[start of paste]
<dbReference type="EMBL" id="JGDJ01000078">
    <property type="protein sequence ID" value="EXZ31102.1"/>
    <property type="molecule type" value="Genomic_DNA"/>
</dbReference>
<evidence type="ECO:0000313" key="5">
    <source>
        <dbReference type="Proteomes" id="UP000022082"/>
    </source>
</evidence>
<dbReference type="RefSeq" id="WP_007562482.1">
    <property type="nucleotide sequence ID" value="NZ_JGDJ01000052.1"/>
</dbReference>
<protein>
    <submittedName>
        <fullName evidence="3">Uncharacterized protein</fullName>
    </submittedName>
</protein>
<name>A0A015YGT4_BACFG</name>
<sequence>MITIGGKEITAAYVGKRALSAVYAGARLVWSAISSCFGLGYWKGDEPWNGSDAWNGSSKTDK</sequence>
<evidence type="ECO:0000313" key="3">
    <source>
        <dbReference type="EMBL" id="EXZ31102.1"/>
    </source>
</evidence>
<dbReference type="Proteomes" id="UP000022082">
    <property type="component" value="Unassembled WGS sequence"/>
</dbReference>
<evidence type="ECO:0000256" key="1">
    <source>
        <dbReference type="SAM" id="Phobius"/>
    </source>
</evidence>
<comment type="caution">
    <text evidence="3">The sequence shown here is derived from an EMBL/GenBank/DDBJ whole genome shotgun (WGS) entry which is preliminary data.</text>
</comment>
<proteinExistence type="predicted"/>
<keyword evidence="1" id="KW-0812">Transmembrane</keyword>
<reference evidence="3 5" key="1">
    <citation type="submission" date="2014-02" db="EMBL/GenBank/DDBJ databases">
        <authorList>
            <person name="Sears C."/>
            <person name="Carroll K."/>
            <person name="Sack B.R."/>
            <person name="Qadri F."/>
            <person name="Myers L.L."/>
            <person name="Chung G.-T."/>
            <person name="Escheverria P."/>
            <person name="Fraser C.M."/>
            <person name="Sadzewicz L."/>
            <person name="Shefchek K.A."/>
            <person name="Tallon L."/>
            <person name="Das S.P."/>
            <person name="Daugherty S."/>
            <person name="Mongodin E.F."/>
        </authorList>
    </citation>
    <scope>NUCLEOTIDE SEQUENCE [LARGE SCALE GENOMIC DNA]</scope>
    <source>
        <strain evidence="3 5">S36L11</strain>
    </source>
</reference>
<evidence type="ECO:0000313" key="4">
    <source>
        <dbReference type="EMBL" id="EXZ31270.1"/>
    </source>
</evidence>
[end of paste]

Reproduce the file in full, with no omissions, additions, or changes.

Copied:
<dbReference type="EMBL" id="JGDJ01000078">
    <property type="protein sequence ID" value="EXZ31102.1"/>
    <property type="molecule type" value="Genomic_DNA"/>
</dbReference>
<evidence type="ECO:0000313" key="5">
    <source>
        <dbReference type="Proteomes" id="UP000022082"/>
    </source>
</evidence>
<dbReference type="RefSeq" id="WP_007562482.1">
    <property type="nucleotide sequence ID" value="NZ_JGDJ01000052.1"/>
</dbReference>
<protein>
    <submittedName>
        <fullName evidence="3">Uncharacterized protein</fullName>
    </submittedName>
</protein>
<name>A0A015YGT4_BACFG</name>
<sequence>MITIGGKEITAAYVGKRALSAVYAGARLVWSAISSCFGLGYWKGDEPWNGSDAWNGSSKTDK</sequence>
<evidence type="ECO:0000313" key="3">
    <source>
        <dbReference type="EMBL" id="EXZ31102.1"/>
    </source>
</evidence>
<dbReference type="Proteomes" id="UP000022082">
    <property type="component" value="Unassembled WGS sequence"/>
</dbReference>
<evidence type="ECO:0000256" key="1">
    <source>
        <dbReference type="SAM" id="Phobius"/>
    </source>
</evidence>
<comment type="caution">
    <text evidence="3">The sequence shown here is derived from an EMBL/GenBank/DDBJ whole genome shotgun (WGS) entry which is preliminary data.</text>
</comment>
<proteinExistence type="predicted"/>
<keyword evidence="1" id="KW-0812">Transmembrane</keyword>
<reference evidence="3 5" key="1">
    <citation type="submission" date="2014-02" db="EMBL/GenBank/DDBJ databases">
        <authorList>
            <person name="Sears C."/>
            <person name="Carroll K."/>
            <person name="Sack B.R."/>
            <person name="Qadri F."/>
            <person name="Myers L.L."/>
            <person name="Chung G.-T."/>
            <person name="Escheverria P."/>
            <person name="Fraser C.M."/>
            <person name="Sadzewicz L."/>
            <person name="Shefchek K.A."/>
            <person name="Tallon L."/>
            <person name="Das S.P."/>
            <person name="Daugherty S."/>
            <person name="Mongodin E.F."/>
        </authorList>
    </citation>
    <scope>NUCLEOTIDE SEQUENCE [LARGE SCALE GENOMIC DNA]</scope>
    <source>
        <strain evidence="3 5">S36L11</strain>
    </source>
</reference>
<evidence type="ECO:0000313" key="4">
    <source>
        <dbReference type="EMBL" id="EXZ31270.1"/>
    </source>
</evidence>